Pierre Sicard was born in Paris in 1900, the son of the famous sculptor
Sicard began sketching when he was 10 years old, even at that young
age his work shows his curiosity with the atmosphere of the nightlife
in dance halls and bars. He did not have any special training in art,
but attended a typical French public school. Later he expressed an interest
in architecture, but gave up his studies to work with some decorators.
He collaborated with his father for a while, and then in 1924 he began
to paint seriously.
Sicard’s style and technique has much in common with the Postimpressionists,
but his subjects were the wild and romantic scenes of Parisian bars
and nightclubs. Sicard’s Paris was filled with jazz scenes, with
black musicians at the Casino de Paris, elegant sophisticates dancing,
confetti flying. He captured the stage performances of Josephine Baker
and Le Revue Négre. His paintings of the 1920’s had titles
like Le Pigalls, Le Dancing, and Charleston; these were “Les Années
Sicard had a long, successful career that spanned more than four decades.
His first exhibition in Paris was in 1924 at Galerie Durand-Ruel. In
1929 and 1930 he exhibited at Galerie George Petit in Paris. One of
his works was purchased for the Musée de Tours.
In 1930 he traveled to London, Marseille, Turin, and Venice. He then
traveled to Spain, and had an exhibition in Madrid in 1931, where one
of his works was purchased for the Museum of Modern Art in Barcelona.
In 1932 he exhibited again in Paris at Galerie George Petit, and one
work was purchased for the Museum of Luxembourg.
In 1934 Sicard spent time working on a documentary film of his own conception,
the subject was the Paris Opera. He spent time later that year in Provence
painting landscapes and in 1935 he exhibited those works at Galerie
Sicard traveled extensively. He visited Hong Kong, Bali, Sydney, Manila,
and in 1936 and 1937 he traveled to the United States. He had an exhibition
in New York in 1936 at the Marie Sterner Gallery. Later in 1936 at Galerie
Bignou in Paris he exhibited scenes of New York.
In 1938 he had an exhibition at Galerie Bernheim Jeune, the preface
of the catalogue was written by Fernand Fleuret. In 1939 he was mobilized
into the army. He was a Sergeant in the Engineering Corps. During the
war he was captured by the Germans but managed to escape back to his
house in Saint-Raphaël. He continued to paint during occupation,
but severe restrictions were put on artists. He managed to exhibit works
from Bali at Galerie Gaffié in Nice, in 1943. In 1944 he was
named the “Official Artist of the War” by the Ministry of
War, in 1945 he worked on tapestries for the French Army.
In 1946 he exhibited at the Galerie Durand-Ruel in Paris, the preface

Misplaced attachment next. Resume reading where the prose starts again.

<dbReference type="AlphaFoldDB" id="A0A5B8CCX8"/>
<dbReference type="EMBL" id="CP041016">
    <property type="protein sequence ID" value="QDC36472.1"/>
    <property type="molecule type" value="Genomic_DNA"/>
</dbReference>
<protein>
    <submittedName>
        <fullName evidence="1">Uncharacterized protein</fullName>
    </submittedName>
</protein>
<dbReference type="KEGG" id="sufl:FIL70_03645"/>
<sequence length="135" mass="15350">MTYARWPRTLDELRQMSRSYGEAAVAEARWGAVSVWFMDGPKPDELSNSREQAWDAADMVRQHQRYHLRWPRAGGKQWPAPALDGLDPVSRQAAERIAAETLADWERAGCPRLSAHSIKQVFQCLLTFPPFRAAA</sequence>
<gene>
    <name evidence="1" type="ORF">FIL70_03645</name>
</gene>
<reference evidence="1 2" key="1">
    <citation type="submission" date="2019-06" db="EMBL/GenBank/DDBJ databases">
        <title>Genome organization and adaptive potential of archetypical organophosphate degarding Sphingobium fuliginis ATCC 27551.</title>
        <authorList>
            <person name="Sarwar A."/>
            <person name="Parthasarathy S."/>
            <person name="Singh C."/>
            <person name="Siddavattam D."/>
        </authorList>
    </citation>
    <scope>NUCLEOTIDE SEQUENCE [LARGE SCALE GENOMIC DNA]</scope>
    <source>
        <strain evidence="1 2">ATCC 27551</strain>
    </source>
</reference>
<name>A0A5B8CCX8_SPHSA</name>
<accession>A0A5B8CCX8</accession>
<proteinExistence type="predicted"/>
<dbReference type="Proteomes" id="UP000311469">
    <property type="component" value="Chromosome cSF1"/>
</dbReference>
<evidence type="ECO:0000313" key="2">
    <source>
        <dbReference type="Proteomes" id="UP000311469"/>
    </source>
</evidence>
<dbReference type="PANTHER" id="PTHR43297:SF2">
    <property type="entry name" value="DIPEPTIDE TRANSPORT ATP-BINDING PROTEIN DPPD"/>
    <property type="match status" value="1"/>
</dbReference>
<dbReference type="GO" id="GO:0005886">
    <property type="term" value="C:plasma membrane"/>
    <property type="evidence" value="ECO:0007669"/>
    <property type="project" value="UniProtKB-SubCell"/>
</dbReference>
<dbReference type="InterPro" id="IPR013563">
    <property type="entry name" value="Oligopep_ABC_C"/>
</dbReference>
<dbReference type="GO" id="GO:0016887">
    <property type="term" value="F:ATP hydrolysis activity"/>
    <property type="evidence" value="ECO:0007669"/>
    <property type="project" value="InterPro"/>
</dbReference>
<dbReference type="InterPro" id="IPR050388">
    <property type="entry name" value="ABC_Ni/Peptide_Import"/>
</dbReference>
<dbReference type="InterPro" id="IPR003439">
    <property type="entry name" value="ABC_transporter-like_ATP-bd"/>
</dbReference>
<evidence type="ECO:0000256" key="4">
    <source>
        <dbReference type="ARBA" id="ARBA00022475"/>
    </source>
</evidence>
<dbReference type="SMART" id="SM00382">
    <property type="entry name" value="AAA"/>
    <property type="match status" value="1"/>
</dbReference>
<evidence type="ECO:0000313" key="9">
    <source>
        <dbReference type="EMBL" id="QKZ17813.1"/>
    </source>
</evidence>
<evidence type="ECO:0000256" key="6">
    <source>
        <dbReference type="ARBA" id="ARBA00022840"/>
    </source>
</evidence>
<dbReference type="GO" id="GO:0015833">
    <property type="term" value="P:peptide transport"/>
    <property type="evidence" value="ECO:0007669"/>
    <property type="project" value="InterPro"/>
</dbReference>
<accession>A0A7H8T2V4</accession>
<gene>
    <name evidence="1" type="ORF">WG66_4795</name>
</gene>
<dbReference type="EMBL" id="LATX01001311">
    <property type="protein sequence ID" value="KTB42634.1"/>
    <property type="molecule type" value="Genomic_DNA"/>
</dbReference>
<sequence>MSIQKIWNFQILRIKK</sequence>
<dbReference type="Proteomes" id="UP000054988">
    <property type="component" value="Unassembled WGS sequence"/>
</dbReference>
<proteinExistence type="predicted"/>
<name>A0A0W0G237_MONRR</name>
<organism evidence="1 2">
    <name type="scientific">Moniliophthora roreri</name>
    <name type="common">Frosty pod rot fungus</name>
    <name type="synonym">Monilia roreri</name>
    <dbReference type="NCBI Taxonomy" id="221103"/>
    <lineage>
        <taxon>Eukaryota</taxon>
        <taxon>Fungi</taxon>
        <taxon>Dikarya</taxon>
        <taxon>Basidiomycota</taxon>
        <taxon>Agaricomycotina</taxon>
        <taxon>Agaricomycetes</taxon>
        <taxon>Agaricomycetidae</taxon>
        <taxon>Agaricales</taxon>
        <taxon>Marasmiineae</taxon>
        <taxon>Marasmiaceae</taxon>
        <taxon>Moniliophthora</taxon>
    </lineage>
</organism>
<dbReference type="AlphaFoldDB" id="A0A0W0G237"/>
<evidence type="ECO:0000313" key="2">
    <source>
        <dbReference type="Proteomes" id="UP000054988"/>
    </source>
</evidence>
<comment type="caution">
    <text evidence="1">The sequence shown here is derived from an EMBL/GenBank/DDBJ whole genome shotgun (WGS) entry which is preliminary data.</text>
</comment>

of the catalogue was written by Florent Fels. This exhibit encompassed
many years of Sicard’s work.
Sicard made frequent trips to New York and Los Angeles, and in 1950
he settled in Los Angeles. He and his wife Suzanne build a house in
Bel Air. In 1951 he had his first exhibition at the Dalzell Hatfield
Galleries, he achieved immediate success, critics praised his paintings
and collectors consumed them. Jean Renoir, the son of the famous painter,
himself a successful film director, wrote glorious things about Sicard’s
paintings. Later that year when Sicard had an exhibition in New York
at Castais Galleries, Jean Renoir wrote the introduction. Sicard also
painted a portrait of Jean Renoir in is house in Beverly Hills.
A year later Sicard exhibited again in Paris at Galerie André
Weil. His works included scenes of Los Angeles and New York, he had
the same exuberance in these painting that existed in his works from
Paris in his early career.
Sicard’s career continued to flourish. He had exhibitions at galleries
in Los Angeles, New York, and Paris throughout the 1950’s. In
1955 Dalzell Hatfield Galleries published a book on Sicard’s work.
Also in 1955 the Los Angeles Country Museum of Art hosted and exhibition
of Sicard’s paintings. Included in that exhibition was a portrait
of Edward G. Robinson on the set of “The Ten Commandments.”
In 1960 the Musée de L’Athénée in Geneva
exhibited Sicard’s paintings, this exhibition included paintings
from every period of Sicard’s life. In 1961 he had an exhibition
in Berne, Switzerland.
In 1963 the Dalzell Hatfield Galleries had an exhibition of Sicard’s
images of Venice, Italy. In 1965 Galerie Durand-Ruel exhibited a selection
of old and new paintings.
Sicard’s paintings are held by many museums, including the National
Museum of Modern Art in Paris, and private collections. One of Sicard’s
paintings hangs permanently at the Carnavalet Museum in Paris, it is
large painting of a nightclub in 1925, titled “Le Pigalls.”
This painting was loaned to an exhibition in 1991at the Montreal Museum
of Fine Arts, the exhibition was called “The 1920’s, The
Age of Metropolis.” By his inclusion in this exhibition Sicard
achieved some measure of his rightful place in the history of 1920’s
Paris, alongside Marcel Gromaire, Tamara de Lempicka, Moïse Kisling,
and Leonard -Tsuguharu Foujita.